OLB Shawne Merriman (Jack Smith/AP)
Consider week eight the best case scenario for the Chargers. In addition to picking up an uplifting win over the Texans, the Chargers saw the Broncos and Raiders lose tightly contested games. The league’s attention now turns to week nine and a Colts-Patriots game that may or may not showcase the two most talented teams in the NFL.
The Chargers entered the 2007 season inspired by a recent Super Bowl trend. In 2004, the Pittsburgh Steelers went 15-1 before losing their first playoff game. The Steelers bounced back to win the Super Bowl the next season.
The Steelers’ Super Bowl march included a round-two win over the Indianapolis Colts, who had the best regular season record that year at 14-2. In fact, the Colts nearly went undefeated that season, starting 13-0 before falling to the Chargers, 26-17, at the RCA Dome. The Colts learned from their early playoff exit and bounced back to win the Super Bowl the following year.
The message this trend sends is twofold: 1) regular season success does not always translate to the postseason; and 2) teams that suffer the indignity of a one-and-done postseason are all the more motivated to redeem themselves the next time around.
So, you’ll have to excuse the Chargers if they aren’t ready to concede the Lombardi Trophy just yet.
“We feel like the only team that can beat us is us,” Antonio Gates said.
True, the Chargers have already endured a humbling 38-14 loss to the New England Patriots, a team most experts have pegged as champions in waiting. However, is the talent differential in this year’s Chargers-Patriots rivalry any more slanted than it was in 2006?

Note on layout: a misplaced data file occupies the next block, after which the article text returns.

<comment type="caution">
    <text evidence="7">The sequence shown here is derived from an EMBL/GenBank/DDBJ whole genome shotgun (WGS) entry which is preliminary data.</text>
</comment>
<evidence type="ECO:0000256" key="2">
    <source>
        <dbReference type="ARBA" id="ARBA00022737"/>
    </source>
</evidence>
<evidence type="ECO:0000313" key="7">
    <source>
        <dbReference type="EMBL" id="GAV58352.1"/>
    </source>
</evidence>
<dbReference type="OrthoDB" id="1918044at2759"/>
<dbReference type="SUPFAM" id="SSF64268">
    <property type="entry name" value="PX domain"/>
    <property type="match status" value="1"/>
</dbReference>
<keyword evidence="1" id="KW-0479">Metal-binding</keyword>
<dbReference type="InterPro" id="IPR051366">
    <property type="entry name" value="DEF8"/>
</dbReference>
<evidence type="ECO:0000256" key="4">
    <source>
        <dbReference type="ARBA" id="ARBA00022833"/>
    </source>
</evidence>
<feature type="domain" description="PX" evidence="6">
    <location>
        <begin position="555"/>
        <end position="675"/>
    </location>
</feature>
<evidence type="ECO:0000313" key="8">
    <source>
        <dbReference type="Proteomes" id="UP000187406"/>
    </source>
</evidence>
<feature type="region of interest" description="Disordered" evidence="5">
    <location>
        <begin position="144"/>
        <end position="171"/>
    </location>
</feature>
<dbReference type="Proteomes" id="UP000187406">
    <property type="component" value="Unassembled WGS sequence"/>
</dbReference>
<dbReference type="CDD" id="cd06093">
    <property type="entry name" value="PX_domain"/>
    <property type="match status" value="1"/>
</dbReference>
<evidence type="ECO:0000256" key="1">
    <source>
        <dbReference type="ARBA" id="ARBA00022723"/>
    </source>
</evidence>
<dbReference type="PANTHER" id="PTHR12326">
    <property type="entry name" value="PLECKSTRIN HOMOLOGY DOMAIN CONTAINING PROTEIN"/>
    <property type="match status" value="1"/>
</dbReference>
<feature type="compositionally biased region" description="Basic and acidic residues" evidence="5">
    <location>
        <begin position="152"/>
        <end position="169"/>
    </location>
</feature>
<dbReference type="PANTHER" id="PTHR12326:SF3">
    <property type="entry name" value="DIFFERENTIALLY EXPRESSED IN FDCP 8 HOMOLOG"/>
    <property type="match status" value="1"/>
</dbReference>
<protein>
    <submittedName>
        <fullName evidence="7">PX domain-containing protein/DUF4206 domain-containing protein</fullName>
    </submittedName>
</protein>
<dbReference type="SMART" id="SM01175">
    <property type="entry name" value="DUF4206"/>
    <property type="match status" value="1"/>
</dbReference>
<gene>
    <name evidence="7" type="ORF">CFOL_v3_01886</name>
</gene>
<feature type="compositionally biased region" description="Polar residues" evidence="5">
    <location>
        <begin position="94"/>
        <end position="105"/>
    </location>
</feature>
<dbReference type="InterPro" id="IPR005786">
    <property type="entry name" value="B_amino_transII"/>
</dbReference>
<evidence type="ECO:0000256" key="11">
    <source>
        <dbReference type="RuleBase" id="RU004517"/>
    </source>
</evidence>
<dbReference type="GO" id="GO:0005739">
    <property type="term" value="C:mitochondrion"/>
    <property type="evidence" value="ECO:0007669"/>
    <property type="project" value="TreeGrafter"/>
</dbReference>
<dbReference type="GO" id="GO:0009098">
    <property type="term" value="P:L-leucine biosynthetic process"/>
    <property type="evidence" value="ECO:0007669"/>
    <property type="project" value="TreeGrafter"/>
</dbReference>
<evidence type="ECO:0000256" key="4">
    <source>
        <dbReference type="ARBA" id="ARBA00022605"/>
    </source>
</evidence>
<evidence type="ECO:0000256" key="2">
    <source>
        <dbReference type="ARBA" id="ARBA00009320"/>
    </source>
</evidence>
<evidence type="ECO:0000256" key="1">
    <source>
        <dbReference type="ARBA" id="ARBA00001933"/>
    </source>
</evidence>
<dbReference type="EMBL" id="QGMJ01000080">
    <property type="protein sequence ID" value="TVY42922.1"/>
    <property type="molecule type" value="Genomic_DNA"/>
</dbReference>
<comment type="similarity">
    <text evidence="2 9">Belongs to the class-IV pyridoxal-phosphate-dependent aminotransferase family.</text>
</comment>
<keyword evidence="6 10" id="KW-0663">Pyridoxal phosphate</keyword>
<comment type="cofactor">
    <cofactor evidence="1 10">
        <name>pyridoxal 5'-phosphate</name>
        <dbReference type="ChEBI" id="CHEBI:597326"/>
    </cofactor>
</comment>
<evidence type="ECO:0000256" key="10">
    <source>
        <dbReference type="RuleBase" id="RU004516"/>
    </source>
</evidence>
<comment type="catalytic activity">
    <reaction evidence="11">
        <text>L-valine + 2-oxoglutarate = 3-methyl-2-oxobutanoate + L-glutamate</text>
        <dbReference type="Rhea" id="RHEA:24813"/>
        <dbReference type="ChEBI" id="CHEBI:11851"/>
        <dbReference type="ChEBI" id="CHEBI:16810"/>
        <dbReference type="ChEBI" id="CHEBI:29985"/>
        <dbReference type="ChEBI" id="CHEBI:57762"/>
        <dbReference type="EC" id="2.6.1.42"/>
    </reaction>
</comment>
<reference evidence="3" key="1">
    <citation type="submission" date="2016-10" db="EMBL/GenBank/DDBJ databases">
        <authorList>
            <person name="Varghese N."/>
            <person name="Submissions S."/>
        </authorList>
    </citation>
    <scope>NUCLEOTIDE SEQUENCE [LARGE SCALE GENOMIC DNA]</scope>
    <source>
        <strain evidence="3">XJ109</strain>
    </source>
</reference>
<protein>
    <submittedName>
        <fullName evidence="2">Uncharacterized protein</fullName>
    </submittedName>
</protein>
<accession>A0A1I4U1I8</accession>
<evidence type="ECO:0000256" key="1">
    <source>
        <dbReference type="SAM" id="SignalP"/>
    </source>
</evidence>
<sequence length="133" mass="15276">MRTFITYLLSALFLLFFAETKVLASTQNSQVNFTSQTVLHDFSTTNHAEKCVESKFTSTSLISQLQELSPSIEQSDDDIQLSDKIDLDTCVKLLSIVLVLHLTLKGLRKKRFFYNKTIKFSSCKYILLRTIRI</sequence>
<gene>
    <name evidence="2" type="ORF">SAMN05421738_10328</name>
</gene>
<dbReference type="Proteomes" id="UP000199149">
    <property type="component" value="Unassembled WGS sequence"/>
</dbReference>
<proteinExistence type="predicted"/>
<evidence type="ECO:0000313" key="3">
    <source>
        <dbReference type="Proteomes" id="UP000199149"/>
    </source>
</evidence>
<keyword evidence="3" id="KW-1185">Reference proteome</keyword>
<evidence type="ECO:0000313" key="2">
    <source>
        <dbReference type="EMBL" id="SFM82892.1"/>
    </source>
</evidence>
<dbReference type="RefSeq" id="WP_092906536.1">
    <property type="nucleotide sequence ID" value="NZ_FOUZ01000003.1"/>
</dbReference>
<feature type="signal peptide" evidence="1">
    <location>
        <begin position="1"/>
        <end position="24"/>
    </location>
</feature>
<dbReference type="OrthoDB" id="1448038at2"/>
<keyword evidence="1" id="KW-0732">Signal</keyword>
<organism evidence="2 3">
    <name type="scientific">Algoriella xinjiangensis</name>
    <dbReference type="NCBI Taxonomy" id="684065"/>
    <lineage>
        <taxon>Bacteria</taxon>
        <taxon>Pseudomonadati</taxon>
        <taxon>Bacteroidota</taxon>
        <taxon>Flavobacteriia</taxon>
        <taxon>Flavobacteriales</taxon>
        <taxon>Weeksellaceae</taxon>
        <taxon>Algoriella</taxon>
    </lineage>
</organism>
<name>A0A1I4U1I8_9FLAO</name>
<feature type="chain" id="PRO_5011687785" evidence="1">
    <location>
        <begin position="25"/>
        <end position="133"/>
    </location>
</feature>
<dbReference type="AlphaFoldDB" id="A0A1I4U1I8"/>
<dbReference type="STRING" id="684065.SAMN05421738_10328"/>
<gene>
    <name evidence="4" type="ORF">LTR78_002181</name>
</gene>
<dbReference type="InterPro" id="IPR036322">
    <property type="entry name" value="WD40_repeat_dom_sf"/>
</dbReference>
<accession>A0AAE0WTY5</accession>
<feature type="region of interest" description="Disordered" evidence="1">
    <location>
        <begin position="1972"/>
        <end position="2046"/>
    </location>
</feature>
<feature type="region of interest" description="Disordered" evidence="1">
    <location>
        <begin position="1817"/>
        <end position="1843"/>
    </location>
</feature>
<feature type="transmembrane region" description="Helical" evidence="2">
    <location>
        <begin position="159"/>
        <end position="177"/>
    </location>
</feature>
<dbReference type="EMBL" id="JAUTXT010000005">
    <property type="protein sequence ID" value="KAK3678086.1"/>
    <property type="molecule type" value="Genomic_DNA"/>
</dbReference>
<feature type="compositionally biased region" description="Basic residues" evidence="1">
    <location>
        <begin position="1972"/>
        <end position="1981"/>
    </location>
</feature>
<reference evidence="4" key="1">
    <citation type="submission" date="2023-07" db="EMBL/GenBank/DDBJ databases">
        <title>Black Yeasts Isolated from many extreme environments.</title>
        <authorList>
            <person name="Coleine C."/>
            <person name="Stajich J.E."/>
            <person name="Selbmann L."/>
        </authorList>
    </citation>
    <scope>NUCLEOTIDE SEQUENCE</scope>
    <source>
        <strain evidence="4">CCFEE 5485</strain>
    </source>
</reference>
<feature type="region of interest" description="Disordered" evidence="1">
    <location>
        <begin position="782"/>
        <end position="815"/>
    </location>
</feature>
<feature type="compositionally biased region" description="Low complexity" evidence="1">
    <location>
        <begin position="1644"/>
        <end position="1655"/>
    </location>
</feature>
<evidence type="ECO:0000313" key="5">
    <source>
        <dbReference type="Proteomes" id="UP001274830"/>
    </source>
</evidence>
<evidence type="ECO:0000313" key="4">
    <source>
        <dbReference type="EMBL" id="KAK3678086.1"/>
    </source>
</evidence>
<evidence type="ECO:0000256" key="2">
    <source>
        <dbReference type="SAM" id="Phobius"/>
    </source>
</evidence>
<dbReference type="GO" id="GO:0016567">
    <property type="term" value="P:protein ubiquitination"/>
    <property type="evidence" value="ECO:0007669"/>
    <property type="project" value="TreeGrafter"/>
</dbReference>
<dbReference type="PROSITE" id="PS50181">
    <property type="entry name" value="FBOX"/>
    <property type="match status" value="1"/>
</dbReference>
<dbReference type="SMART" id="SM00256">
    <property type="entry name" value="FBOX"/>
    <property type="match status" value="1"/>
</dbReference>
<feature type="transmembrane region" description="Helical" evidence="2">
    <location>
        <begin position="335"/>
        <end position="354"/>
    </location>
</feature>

The '06 Chargers were a much better team than the '06 Patriots. Were it not for a litany of fluke plays (Marlon McCree’s fumbled interception, Eric Parker’s botched punt return, etc.) the Chargers would have won going away.
“If we played those guys 10 times, we’d probably win nine of them,” said LaDainian Tomlinson afterwards.
Of course, it only takes one upset to derail a storybook season. The Patriots taught the Chargers that lesson the hard way; now, the Chargers hope to return the favor.
The Patriots and Colts will capture the attention of the nation next week in what is sure to be an epic duel. However, to call the game a preview of the AFC Championship is premature. One or both of those teams may have to host the Chargers en route to Super Bowl XLII.
The Chargers will be a tough out for any team. They are talented, motivated and -- as notable underdogs -- have nothing to lose.
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Michael Lombardo is a member of the Pro Football Writers of America and a long-time contributor to the Scout.com network. He has followed the Chargers for more than 14 years and covered the team since 2003.